WorkShop Theater Company
Next Year in Jerusalem
by Dana Leslie Goldstein
Directed by Robert Bruce McIntosh
WorkShop Theater Company, NYC
October 8 -31, 2009
Scenic and Lighting Design DUANE PAGANO
Costume Design ANNE E. GROSZ
Sound Design DAVID SCHULDER
Production Stage Manager MICHAEL PALMER
Press Representative SCOTTI RHODES
Faustine Mendel – Jodie Bentley
Abraham Mendel – Burt Edwards
Young Abraham Mendel/Ari – Jake Robards
Anna Mendel – Elyse Mirto
Anna Netter – Sarah Romanello
Rachel Mendel Netter – Dee Dee Friedman
Lee Netter – Timothy Scott Harris
Dana Leslie Goldstein’s Next Year in Jerusalem opens WorkShop Theater Company's 2009/2010 season on a high note. A touching, sometimes funny new dramatic work set in modern-era New York, with flashbacks to Poland 1939, Israel 1948 and Brooklyn 1960, the play has some poignant moments.
The play centers on the Mendel family. Patriarch Abraham Mendel, faced with his own mortality, reflects on the choices of his youth. As Abraham, actor Burt Edwards is a force to be reckoned with. Seeming genuinely conflicted in his interactions with his two very different children, Abraham feels real. The play is structured with the typical good child/bad child family dynamic to add some tension to the mix. The stalwart older daughter, Rachel, seethes just below the surface, as the freer, wilder Faustine just cannot seem to get under control, drinking and talking too much, and stopping just short of a strip-tease at Seder. The formula works here, thanks to some good acting, including Jake Robards in a dual role as a young, conflicted Abraham, and as Ari, a potential suitor for Faustine.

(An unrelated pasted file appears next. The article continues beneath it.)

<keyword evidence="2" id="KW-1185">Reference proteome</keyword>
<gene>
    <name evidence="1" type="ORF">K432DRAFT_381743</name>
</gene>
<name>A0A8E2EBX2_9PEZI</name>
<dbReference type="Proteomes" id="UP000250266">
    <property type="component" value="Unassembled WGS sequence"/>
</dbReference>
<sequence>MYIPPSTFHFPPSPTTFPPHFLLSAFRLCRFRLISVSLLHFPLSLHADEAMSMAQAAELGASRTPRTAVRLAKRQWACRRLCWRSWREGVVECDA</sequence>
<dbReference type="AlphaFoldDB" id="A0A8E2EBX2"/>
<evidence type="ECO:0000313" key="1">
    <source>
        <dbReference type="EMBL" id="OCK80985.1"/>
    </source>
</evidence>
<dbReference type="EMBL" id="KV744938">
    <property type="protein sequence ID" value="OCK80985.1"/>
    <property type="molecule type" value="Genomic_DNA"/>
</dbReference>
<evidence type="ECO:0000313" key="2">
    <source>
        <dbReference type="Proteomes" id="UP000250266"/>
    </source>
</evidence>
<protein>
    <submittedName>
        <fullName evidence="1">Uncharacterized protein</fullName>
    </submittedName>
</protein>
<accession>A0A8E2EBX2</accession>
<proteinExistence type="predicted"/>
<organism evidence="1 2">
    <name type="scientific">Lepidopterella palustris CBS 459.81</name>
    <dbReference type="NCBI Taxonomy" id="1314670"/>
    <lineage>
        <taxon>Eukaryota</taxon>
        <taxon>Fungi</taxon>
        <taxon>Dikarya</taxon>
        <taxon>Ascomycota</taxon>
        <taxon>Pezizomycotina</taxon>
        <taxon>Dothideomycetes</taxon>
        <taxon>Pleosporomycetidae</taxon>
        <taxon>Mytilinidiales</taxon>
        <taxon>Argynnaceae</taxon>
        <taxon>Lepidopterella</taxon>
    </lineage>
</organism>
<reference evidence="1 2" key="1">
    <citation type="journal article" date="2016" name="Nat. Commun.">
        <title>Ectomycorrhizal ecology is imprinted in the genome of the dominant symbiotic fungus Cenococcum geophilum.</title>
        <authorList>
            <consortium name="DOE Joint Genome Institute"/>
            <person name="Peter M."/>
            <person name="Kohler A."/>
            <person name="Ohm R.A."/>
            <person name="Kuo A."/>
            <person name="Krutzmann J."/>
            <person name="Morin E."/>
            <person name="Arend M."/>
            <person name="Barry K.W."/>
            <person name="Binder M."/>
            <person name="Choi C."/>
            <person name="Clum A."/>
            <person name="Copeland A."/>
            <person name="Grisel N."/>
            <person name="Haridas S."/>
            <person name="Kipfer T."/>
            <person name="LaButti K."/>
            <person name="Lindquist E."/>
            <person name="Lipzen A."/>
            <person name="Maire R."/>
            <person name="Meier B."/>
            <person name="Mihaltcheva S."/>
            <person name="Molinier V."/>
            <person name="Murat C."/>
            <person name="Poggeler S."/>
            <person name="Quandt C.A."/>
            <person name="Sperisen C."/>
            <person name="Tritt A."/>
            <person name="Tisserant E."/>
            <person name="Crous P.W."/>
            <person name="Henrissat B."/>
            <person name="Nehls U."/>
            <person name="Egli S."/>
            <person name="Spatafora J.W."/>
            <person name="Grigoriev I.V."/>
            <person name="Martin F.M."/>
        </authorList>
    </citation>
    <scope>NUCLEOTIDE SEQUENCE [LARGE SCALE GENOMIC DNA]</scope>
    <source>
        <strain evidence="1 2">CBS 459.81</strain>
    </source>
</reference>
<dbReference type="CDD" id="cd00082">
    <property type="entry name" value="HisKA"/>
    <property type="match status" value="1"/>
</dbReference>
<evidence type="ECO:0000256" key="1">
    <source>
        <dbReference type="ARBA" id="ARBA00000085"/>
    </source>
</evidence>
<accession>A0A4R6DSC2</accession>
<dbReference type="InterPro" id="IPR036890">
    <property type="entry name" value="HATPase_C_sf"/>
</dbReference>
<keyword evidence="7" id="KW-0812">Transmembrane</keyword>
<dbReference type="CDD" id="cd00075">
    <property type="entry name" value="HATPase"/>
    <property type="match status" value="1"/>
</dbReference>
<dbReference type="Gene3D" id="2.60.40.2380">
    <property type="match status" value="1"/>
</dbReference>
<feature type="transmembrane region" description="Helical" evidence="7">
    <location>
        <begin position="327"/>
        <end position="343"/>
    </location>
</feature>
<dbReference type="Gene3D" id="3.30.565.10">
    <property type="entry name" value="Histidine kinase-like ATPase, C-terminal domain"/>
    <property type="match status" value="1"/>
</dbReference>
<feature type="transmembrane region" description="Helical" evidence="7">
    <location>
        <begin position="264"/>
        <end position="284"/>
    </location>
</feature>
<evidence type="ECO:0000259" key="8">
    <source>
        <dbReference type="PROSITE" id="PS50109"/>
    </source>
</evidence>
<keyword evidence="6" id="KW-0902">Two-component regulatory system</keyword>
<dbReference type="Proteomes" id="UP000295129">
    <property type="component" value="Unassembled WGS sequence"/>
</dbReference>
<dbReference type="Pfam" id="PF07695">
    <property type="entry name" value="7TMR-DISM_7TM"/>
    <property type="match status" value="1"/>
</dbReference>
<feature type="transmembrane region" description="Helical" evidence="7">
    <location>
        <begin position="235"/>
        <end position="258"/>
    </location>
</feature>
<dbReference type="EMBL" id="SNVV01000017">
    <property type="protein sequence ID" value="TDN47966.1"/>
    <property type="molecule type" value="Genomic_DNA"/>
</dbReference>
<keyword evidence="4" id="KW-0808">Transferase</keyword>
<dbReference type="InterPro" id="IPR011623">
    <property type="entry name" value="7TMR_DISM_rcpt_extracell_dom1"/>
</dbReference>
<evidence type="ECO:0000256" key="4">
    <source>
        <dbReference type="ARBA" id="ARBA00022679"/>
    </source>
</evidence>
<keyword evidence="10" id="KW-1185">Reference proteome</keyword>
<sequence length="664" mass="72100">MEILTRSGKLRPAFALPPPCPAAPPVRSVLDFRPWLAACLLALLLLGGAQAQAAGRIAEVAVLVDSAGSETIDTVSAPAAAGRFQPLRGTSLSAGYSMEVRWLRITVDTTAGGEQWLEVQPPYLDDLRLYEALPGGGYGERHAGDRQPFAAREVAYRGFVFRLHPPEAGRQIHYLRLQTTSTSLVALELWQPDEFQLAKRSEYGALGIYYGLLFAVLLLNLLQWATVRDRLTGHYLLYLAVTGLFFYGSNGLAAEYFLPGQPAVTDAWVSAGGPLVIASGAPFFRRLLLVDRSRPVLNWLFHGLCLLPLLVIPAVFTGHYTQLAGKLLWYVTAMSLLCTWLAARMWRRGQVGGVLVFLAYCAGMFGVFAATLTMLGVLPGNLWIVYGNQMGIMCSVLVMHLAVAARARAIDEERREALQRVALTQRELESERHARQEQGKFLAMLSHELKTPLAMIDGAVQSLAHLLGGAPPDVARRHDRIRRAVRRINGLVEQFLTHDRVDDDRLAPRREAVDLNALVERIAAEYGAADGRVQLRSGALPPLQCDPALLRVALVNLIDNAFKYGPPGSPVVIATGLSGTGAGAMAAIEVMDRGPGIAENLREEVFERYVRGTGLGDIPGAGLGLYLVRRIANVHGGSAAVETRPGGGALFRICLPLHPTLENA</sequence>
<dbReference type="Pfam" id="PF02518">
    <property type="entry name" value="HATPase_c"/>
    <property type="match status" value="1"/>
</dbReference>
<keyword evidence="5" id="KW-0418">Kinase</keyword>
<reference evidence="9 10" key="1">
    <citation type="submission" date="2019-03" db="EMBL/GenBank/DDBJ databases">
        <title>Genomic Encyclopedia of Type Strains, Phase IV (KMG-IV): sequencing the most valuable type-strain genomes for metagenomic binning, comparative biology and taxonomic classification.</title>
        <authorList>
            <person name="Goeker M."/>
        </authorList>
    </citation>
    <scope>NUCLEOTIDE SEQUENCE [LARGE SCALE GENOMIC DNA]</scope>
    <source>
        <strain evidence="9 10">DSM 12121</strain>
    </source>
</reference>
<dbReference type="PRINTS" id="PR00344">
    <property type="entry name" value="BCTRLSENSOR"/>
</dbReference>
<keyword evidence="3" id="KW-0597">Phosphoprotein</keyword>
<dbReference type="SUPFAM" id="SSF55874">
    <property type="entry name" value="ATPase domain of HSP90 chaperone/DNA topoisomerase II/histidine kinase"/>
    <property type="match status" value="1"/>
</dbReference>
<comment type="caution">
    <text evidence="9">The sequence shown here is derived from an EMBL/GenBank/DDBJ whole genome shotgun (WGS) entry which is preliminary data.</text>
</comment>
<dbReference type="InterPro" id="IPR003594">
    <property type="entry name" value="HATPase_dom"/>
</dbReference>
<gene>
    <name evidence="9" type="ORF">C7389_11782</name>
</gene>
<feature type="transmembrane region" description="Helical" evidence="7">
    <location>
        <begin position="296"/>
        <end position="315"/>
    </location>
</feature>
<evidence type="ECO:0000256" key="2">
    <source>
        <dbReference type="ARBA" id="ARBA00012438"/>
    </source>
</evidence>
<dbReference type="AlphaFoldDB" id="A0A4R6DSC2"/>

The play deviates from the central action with plot complications involving the disintegrating marriage of Rachel and husband Lee, who also work together in Abraham’s business. If extraneous, one of the scenes between Dee Dee Friedman’s Rachel and Timothy Scott Harris’ Lee is also appropriately sad and played with authenticity. Diverting a bit from the central arc of the play, but well executed.
Next Year in Jerusalem is a fine addition to this season on stage. It offers a relatable and moving portrait of a family. Robert Bruce McIntosh’s direction steady direction complements Ms. Goldsteins’s play, allowing for the various time periods to co-exist without confusion or chaos on the stage, and for the characters to take on a life beyond the page, engaging the audience from the moment the action begins.
- Kessa De Santis -